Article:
WT382 – Are Your Projects Art?

On today’s weekend show, we’re talking about whether our furniture projects qualify as art.

What Are We Talking About

Andrew Prichard asked:

I read a piece in the Independent Newspaper about some students who left a pineapple in an empty case in a museum. It didn’t get removed for weeks because every thought it was supposed to be a work of art. Which got me thinking a bit about the nature of what art is.
Do you consider the end results of your projects to be works for art? There’s a form and function to what we make, but is it also art?

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8 replies on “WT382 – Are Your Projects Art?”

Reality is perception. Just like the pineapple, anything can be art to right person or in the right setting. Art doesn’t come from the initiation, it comes from final project. People make “art” all the time, it doesn’t mean that it is artistic. leaving art critics simply Shallow and Pedantic.

Briefly, I think that taking a lesson from the old story of “The Emperor’s New Clothes” is very useful when considering whether or not something is art.

Excellent topic, enjoyed it! I struggled with the art vs. function issue for years and eventually crossed the line into full-fledged art. Along the way, I merged my love of wood into pure forms of art. I labelled it “wood art”. It was my solution to continue to work with wood but dip my toes in the art world at the same time. My largest exhibition and “claim to fame” in the art world was an exhibition titled “Go Figure”. The grain of wood evolved into abstract forms, framed and hung on walls. A two year foray into sculptural work also combined my love of working with wood and creating purely decorative objects. Long story as to how I got to this point but it is chronicled in two books I wrote. Fast forward to today and I continue to struggle with the art vs. craft issue. I have an affinity to both of these worlds. So this conversation has been going on for years and it typically known as the art vs. craft debate. What is craft? What is art? Function vs. non-functionality or pure form. The “wood art” I referred to earlier in now pulled off the market and I focus on studio furniture but it is hard to say what the future brings. I often seek ways to merge the two disciplines. Norman. http://www.refinededge.com and https://www.youtube.com/WoodskillsCourses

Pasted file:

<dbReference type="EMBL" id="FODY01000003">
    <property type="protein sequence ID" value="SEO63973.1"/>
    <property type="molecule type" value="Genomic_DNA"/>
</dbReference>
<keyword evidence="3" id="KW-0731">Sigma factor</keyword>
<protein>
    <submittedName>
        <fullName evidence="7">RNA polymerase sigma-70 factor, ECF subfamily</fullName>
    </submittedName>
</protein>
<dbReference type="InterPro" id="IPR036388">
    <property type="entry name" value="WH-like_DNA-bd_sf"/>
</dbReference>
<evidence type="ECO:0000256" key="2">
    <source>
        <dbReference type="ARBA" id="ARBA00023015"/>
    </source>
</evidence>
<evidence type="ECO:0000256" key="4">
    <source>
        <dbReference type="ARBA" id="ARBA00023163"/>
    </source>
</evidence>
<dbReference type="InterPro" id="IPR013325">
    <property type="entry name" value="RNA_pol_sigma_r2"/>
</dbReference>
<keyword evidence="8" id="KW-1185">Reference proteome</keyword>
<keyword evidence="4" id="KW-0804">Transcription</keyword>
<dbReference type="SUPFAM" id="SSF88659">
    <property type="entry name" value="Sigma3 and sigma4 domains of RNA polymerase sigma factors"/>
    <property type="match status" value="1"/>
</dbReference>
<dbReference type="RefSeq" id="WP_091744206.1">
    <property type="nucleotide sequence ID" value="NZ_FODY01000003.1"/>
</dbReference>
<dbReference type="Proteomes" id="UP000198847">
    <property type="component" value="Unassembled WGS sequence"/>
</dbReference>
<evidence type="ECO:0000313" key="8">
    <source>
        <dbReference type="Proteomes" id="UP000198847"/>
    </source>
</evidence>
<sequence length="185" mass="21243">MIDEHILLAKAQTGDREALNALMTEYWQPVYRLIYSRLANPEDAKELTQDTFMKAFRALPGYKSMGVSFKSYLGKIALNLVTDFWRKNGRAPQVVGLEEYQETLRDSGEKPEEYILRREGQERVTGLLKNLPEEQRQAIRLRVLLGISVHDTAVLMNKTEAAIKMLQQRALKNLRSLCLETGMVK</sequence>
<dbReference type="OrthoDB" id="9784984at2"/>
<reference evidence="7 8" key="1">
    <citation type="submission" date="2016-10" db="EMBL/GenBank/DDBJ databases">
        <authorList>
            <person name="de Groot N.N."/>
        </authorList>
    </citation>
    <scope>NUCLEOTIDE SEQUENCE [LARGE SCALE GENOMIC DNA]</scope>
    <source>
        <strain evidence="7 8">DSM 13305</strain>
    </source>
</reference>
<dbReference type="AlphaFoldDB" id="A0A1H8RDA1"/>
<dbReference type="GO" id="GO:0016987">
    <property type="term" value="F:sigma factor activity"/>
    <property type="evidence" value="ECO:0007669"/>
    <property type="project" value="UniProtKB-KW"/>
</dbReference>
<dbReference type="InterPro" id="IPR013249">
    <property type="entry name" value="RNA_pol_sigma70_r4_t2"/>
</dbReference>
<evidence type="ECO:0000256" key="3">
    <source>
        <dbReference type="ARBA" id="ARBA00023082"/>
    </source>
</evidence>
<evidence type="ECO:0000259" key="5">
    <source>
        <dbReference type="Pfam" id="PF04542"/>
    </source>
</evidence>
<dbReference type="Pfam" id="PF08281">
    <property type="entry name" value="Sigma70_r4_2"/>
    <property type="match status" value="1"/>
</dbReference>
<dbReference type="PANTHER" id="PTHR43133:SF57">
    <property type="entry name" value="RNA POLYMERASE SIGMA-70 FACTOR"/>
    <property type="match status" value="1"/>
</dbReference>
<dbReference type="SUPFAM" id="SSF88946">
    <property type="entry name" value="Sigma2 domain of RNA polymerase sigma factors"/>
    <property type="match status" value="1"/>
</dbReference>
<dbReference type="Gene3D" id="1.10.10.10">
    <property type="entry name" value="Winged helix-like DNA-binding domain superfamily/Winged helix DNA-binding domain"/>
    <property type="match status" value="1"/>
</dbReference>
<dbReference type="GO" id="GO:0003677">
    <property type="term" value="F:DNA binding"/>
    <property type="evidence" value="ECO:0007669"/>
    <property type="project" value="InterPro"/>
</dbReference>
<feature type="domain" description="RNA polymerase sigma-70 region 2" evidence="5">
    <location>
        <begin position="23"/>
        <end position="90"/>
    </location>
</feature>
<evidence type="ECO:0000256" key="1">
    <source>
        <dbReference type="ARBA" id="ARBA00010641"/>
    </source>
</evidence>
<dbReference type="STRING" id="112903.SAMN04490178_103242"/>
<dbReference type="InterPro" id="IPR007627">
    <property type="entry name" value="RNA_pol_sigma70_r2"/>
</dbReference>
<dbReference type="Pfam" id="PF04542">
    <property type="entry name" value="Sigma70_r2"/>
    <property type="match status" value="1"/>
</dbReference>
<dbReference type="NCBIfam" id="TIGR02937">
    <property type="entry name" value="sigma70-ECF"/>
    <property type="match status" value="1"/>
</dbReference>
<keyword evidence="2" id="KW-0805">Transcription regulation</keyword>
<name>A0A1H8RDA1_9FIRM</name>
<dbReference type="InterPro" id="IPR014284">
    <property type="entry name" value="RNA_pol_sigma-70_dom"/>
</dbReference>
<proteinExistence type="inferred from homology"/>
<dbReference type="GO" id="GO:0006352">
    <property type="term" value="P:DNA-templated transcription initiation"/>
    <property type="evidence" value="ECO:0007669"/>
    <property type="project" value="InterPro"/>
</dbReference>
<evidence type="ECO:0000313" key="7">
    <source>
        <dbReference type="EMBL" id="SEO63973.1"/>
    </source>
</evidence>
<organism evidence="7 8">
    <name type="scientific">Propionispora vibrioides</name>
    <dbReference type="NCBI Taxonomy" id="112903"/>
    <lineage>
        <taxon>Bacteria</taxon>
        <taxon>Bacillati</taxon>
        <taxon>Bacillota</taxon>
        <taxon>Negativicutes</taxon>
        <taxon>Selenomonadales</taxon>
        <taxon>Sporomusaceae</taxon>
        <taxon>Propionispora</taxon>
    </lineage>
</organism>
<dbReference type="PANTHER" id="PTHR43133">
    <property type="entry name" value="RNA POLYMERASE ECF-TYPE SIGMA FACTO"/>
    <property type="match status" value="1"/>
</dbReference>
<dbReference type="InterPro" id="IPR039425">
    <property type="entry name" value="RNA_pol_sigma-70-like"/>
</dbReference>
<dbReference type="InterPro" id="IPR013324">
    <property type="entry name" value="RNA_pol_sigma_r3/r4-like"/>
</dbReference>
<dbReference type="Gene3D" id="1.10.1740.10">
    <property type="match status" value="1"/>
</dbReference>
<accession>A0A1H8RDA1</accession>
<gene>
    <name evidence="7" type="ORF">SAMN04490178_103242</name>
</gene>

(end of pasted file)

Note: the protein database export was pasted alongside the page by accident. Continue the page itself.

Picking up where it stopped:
Yes nice topic!
My definition of art is that the object/thing says more than what it is. Most of the examples in the show i think are artistic i.e. showing skill or excellence in execution. This dose not make it art.

A while back i went to a museum wish displayed a 100% ebony (I think) cupboard from the 17th century, our golden age. This was a functional peace at the time, and still is I suppose, and was never mend to be art. In percent time this peace tells a story of that time, the ridiculous wealth of the one commissioning that part. And there need to show this off to others. The abundance of riches now being imported by the sea “trade” (very very big “”).

So the pineapple in the case to me is art, it is telling us a story, holding a mirror, making us think. Not because it has been put there by someone, but because people left it there.